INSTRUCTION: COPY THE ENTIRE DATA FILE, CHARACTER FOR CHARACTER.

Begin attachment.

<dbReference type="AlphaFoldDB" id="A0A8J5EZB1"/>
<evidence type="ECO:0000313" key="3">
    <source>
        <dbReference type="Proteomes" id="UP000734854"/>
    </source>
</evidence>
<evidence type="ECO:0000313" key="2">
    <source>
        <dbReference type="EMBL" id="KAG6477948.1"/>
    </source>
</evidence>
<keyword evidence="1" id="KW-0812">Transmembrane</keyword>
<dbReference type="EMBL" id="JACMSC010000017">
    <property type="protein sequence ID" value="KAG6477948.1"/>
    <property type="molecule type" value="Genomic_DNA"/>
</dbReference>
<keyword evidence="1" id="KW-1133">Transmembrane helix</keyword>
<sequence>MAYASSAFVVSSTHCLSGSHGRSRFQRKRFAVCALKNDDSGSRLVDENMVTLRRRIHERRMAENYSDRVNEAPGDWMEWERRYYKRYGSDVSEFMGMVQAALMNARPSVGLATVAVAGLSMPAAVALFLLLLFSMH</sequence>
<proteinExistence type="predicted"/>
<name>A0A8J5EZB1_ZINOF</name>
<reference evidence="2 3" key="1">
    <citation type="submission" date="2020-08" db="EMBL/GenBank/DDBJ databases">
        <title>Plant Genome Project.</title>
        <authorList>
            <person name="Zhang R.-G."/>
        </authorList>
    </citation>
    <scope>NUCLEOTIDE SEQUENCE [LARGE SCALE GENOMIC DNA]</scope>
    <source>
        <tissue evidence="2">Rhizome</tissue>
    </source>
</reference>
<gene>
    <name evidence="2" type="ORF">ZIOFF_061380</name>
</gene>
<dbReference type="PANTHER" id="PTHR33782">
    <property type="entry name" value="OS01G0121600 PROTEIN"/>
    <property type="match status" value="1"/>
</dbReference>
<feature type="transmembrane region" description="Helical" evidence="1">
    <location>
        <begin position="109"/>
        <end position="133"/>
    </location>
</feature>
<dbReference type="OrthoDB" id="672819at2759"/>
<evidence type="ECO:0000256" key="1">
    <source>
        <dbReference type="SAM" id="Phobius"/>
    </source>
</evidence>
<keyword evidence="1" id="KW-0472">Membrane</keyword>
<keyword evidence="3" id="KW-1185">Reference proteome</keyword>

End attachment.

<dbReference type="AlphaFoldDB" id="A0A8J5EZB1"/>
<evidence type="ECO:0000313" key="3">
    <source>
        <dbReference type="Proteomes" id="UP000734854"/>
    </source>
</evidence>
<evidence type="ECO:0000313" key="2">
    <source>
        <dbReference type="EMBL" id="KAG6477948.1"/>
    </source>
</evidence>
<keyword evidence="1" id="KW-0812">Transmembrane</keyword>
<dbReference type="EMBL" id="JACMSC010000017">
    <property type="protein sequence ID" value="KAG6477948.1"/>
    <property type="molecule type" value="Genomic_DNA"/>
</dbReference>
<keyword evidence="1" id="KW-1133">Transmembrane helix</keyword>
<sequence>MAYASSAFVVSSTHCLSGSHGRSRFQRKRFAVCALKNDDSGSRLVDENMVTLRRRIHERRMAENYSDRVNEAPGDWMEWERRYYKRYGSDVSEFMGMVQAALMNARPSVGLATVAVAGLSMPAAVALFLLLLFSMH</sequence>
<proteinExistence type="predicted"/>
<name>A0A8J5EZB1_ZINOF</name>
<reference evidence="2 3" key="1">
    <citation type="submission" date="2020-08" db="EMBL/GenBank/DDBJ databases">
        <title>Plant Genome Project.</title>
        <authorList>
            <person name="Zhang R.-G."/>
        </authorList>
    </citation>
    <scope>NUCLEOTIDE SEQUENCE [LARGE SCALE GENOMIC DNA]</scope>
    <source>
        <tissue evidence="2">Rhizome</tissue>
    </source>
</reference>
<gene>
    <name evidence="2" type="ORF">ZIOFF_061380</name>
</gene>
<dbReference type="PANTHER" id="PTHR33782">
    <property type="entry name" value="OS01G0121600 PROTEIN"/>
    <property type="match status" value="1"/>
</dbReference>
<feature type="transmembrane region" description="Helical" evidence="1">
    <location>
        <begin position="109"/>
        <end position="133"/>
    </location>
</feature>
<dbReference type="OrthoDB" id="672819at2759"/>
<evidence type="ECO:0000256" key="1">
    <source>
        <dbReference type="SAM" id="Phobius"/>
    </source>
</evidence>
<keyword evidence="1" id="KW-0472">Membrane</keyword>
<keyword evidence="3" id="KW-1185">Reference proteome</keyword>